Joel Edgerton Says 'Bright,' An Original Movie, Was Made For The Fans And Not Critics

"It's made for the fans, not the critics," is an increasingly common defense that filmmakers and actors are falling back on these days. Now, it's apparently a shield for every middling blockbuster that critics savaged, from superhero movies that do have a built-in audience, to an original Netflix film that...doesn't.

And it's what Bright star Joel Edgerton is sticking by. Bright was David Ayer's sci-fi crime movie for Netflix that broke the streaming service's records for its original films, garnering it a sequel and apparent immunity to negative critical reaction.

More and more, the disparity between critical and audience reactions is something that's being touted as an argument that the critics just don't get it. Netflix's Bright, which boasts a measly 27% on Rotten Tomatoes but has an audience score of 85%, is one of those movies at the center of this furious debate.

In an interview with Collider for his new film Red Sparrow, Edgerton said that this disparity is a sign that critics are threatened by disruptive streaming platforms.

I think there was a little bit of extra critical hate towards it because it's changing the landscape of the movie business, but I think 'Bright' is maybe a movie that needs to be reviewed by public opinion rather than viewed through the highbrow prism of film criticism.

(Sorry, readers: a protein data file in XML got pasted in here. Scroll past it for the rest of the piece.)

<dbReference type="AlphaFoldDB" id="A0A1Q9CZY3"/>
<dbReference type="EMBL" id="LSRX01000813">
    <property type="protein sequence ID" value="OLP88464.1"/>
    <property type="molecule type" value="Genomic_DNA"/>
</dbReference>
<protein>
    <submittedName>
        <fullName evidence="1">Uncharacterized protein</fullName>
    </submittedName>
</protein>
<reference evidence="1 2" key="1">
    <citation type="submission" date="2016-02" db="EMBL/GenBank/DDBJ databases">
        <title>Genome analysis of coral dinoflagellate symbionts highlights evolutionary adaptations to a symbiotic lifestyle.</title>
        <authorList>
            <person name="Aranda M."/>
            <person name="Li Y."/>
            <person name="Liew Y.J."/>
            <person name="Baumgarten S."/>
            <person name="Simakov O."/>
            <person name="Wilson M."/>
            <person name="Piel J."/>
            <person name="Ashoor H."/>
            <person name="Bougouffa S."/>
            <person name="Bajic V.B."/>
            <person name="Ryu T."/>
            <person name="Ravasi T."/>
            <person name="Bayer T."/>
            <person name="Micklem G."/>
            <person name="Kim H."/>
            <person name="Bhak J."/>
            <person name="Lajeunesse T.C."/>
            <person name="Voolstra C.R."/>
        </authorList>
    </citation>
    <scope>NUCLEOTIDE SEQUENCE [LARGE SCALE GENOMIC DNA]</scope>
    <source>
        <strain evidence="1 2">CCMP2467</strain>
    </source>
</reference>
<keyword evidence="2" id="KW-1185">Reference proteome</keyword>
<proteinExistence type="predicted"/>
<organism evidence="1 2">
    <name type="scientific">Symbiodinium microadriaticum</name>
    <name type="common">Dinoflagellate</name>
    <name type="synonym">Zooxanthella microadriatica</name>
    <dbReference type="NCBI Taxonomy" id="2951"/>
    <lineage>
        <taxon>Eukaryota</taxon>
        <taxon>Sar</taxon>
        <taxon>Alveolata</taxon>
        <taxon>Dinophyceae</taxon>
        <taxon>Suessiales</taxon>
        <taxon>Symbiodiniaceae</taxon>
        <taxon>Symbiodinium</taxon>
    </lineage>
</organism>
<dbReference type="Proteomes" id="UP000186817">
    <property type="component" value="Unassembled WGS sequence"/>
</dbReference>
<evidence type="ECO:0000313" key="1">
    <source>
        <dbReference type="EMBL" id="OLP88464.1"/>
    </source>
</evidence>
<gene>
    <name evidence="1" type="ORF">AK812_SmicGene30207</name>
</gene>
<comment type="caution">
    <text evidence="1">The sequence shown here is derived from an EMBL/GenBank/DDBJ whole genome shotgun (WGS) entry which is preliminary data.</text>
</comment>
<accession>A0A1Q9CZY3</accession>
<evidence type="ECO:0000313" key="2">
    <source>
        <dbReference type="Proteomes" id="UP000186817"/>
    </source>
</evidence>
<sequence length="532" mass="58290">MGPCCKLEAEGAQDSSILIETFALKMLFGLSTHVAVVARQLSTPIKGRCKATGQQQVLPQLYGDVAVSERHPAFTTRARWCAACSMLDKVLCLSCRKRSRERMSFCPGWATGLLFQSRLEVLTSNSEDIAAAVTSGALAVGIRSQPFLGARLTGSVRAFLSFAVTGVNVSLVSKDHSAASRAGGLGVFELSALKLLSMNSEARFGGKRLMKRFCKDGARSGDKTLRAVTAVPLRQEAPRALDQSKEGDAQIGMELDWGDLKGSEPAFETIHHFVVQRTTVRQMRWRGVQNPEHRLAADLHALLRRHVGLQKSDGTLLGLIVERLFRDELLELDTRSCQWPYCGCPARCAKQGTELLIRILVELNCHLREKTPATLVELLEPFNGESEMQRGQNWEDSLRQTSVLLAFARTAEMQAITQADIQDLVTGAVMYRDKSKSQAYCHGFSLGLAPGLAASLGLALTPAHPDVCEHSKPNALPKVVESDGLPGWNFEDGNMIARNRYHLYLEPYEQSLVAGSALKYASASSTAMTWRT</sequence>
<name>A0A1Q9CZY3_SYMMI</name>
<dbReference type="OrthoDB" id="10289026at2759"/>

Edgerton went on to emphasize the film's high streaming numbers — which Bright did set records for with 11 million viewers in its first three days. And those numbers speak for themselves, he said:

Whatever it was, it amounted to a $100 million-plus opening weekend. But, I have to be honest, that's considering that people don't have to get in their car, go buy a ticket, go buy the popcorn. There's a certain age where you can roll over and press play on the remote control. But, according to them, the numbers were there.

It seems like Edgerton is conflating movie critics with studio executives, aka people whose job revolves around box office numbers and ratings. People often forget that movie critics are fans too — no one goes into a movie with the intent to hate it.

Despite Edgerton's admirable efforts to defend the film, Netflix doesn't seem to much care about critical opinion. Bright was just the first in an avalanche of critically lambasted films that premiered on the streaming service, and speaks to Netflix's apparent strategy of quantity over quality. And it's working. Netflix's subscriber base is larger than ever, and the supposed disparity between critics and fans seems only to be growing.